Consumers care about the sound levels of their small appliances—and are willing to pay a premium for products that combine reduced noise, improved sound quality, and robust performance. The biggest source of sound in motorized appliances is the vibration from the motor resonating throughout the whole structure. This makes appliances act as virtual speakers, converting mechanical vibration into audible noise.
Typically, there are three ways to reduce noise:
- Reduce vibration at the source with either a less powerful or higher quality motor
- Isolate the motor further from the housing
- Dampen the vibration using sound damping materials
The third is the easiest—and cheapest—solution.
In this webinar, you’ll learn about the sound-damping properties of several popular materials, including PC, ABS, PC/ABS blends, PVC, and Eastman Tritan™ copolyester. You’ll also see how sound damping values are measured and compared—and how Tritan helps dampen sound, improve customer satisfaction, and increase margins.
Download the slides (for Prospector Members only) | Webinar Transcript
Steve: So before we go into the data, there’s a couple more colorful good example that I think sometimes speak better than charts and, you know, graphs. So a few examples here. Obviously, one of the main things we learned is that consumers can be really creative when they review products online. For example, comparing it to “an F16 taking off in the living room,” while at the same time something to know what its rank in a product, five stars.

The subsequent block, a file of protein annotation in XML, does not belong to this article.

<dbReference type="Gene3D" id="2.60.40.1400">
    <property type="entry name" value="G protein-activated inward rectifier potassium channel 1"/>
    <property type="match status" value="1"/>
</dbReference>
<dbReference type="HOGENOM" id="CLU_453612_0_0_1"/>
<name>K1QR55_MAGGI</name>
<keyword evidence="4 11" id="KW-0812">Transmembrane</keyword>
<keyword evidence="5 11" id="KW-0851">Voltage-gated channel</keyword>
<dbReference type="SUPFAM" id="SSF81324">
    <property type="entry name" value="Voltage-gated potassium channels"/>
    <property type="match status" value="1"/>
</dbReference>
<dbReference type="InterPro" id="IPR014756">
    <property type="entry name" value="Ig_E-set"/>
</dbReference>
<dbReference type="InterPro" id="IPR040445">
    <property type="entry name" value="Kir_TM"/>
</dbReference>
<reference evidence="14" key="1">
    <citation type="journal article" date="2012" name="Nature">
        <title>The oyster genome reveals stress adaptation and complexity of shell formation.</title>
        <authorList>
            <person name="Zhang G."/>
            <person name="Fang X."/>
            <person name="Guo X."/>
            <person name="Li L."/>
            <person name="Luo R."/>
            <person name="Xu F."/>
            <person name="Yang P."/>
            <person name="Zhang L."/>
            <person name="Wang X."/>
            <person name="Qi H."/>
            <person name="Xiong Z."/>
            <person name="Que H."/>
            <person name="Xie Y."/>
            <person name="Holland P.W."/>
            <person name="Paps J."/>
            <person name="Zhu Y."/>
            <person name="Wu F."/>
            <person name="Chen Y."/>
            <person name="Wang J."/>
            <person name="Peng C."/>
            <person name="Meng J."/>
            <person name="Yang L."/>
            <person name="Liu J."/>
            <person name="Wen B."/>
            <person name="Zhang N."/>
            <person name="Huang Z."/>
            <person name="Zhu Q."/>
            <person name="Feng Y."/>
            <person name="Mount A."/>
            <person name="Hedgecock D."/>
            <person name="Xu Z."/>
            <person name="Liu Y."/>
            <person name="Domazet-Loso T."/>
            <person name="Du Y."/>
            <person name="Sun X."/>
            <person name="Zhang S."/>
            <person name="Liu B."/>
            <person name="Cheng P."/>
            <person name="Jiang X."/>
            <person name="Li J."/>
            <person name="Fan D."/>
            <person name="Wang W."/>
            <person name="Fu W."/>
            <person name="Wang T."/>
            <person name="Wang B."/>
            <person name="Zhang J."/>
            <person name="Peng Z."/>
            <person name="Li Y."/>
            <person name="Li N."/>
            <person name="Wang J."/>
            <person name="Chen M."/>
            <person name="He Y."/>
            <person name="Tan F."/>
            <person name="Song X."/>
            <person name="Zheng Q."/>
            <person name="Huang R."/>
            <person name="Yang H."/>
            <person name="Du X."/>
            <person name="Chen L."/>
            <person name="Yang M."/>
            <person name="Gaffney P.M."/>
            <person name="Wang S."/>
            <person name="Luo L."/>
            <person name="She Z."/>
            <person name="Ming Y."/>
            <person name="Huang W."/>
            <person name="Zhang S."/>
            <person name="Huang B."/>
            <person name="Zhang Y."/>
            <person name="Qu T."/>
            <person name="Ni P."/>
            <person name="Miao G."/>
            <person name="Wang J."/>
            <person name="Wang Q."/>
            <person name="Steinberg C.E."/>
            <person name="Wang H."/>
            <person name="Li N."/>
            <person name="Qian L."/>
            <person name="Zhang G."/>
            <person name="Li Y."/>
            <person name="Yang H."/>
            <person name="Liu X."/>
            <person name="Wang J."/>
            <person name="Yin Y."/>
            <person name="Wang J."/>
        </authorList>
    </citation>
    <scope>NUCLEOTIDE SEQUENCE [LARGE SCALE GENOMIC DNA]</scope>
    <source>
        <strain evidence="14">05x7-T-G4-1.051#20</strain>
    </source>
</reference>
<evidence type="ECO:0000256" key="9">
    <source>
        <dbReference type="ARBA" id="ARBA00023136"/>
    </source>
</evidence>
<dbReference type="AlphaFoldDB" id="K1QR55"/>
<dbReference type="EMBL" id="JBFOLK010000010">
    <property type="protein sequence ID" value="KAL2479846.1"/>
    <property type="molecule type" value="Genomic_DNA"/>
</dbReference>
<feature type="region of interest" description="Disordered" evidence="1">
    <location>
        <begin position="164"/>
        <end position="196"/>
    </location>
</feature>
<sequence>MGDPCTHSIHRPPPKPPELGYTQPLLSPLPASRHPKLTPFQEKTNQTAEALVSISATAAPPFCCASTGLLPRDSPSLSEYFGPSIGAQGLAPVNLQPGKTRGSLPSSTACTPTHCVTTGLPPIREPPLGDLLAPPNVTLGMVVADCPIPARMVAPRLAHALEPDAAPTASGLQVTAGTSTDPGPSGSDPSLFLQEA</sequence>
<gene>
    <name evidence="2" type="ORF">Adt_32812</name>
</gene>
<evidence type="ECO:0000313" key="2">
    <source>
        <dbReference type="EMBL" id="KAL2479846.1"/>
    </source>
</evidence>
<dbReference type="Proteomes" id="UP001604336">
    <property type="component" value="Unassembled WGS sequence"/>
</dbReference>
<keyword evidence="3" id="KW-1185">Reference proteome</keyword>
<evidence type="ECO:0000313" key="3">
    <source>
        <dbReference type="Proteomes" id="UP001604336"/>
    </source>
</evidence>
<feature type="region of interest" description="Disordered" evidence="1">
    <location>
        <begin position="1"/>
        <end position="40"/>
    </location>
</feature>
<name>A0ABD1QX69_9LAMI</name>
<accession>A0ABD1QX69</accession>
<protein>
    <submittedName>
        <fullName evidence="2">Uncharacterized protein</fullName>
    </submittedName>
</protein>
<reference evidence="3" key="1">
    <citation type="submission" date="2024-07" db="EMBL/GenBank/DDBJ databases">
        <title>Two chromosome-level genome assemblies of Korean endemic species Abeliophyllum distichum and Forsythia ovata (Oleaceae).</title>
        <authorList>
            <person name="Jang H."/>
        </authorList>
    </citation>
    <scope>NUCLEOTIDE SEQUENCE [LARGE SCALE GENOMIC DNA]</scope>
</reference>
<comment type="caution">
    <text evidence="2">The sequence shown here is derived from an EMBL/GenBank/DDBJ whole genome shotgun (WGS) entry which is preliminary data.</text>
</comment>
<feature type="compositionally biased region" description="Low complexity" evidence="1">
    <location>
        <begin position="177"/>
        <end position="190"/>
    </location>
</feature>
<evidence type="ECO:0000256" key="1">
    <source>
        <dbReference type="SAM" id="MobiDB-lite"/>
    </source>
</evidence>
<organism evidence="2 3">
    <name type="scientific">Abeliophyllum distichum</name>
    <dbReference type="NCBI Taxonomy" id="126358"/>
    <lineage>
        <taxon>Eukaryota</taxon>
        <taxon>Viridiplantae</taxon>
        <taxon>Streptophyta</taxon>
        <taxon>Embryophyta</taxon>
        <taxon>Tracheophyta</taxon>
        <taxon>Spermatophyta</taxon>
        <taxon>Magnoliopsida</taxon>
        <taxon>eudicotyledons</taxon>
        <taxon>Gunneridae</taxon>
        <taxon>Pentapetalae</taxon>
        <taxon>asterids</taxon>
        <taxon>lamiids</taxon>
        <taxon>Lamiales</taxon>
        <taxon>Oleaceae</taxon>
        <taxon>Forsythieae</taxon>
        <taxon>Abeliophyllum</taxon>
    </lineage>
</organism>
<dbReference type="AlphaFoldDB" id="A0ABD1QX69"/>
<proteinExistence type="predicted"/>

The second review there is really interesting, because it actually…they actually said that the only reason they ranked a product four stars and five was noise. So certainly, that’s one of the biggest barriers sometimes to really getting full customer satisfaction. That’s a good example of that.
And then a few other colorful examples, comparing it to “a jar of angry hornets,” or “worrying about going deaf,” or comparing it to “a tornado that might tear your house down.” Obviously, all are very colorful, interesting examples.
So now looking a little bit of the data, this will show you actually which blender models exactly we’ve looked at. They all had very good ratings as you can tell. Most of them are over four stars on average. So these are well-reviewed products. And as you can see across all categories, across all reviews, about 8% of reviewers actually talked about loudness of the product in some context.
So you can see, almost one tenths of customers who review products think about, at least blenders, think about the sound level that those products produce. The other interesting point here to notice is that in the four and three-star categories, especially the four-star categories, those are the areas where consumers mentioned the product noise level the most. So as you can see, it’s not quite as important in the five-star and one-star range, and this could mean that product…the reviewers, they tend to maybe think more about it and put more thought into their reviews, and potentially be more critical are the ones that tend to pay attention a lot more to that characteristic.
So now let’s talk about a different product in the, basically in the opposite end of the spectrum, when it comes to sound performance. So in the blenders, you have products that makes a large amount of noise in a very short period of time, and dishwasher’s a product they’re on for a very long time and makes a relatively low amount of noise by comparison.
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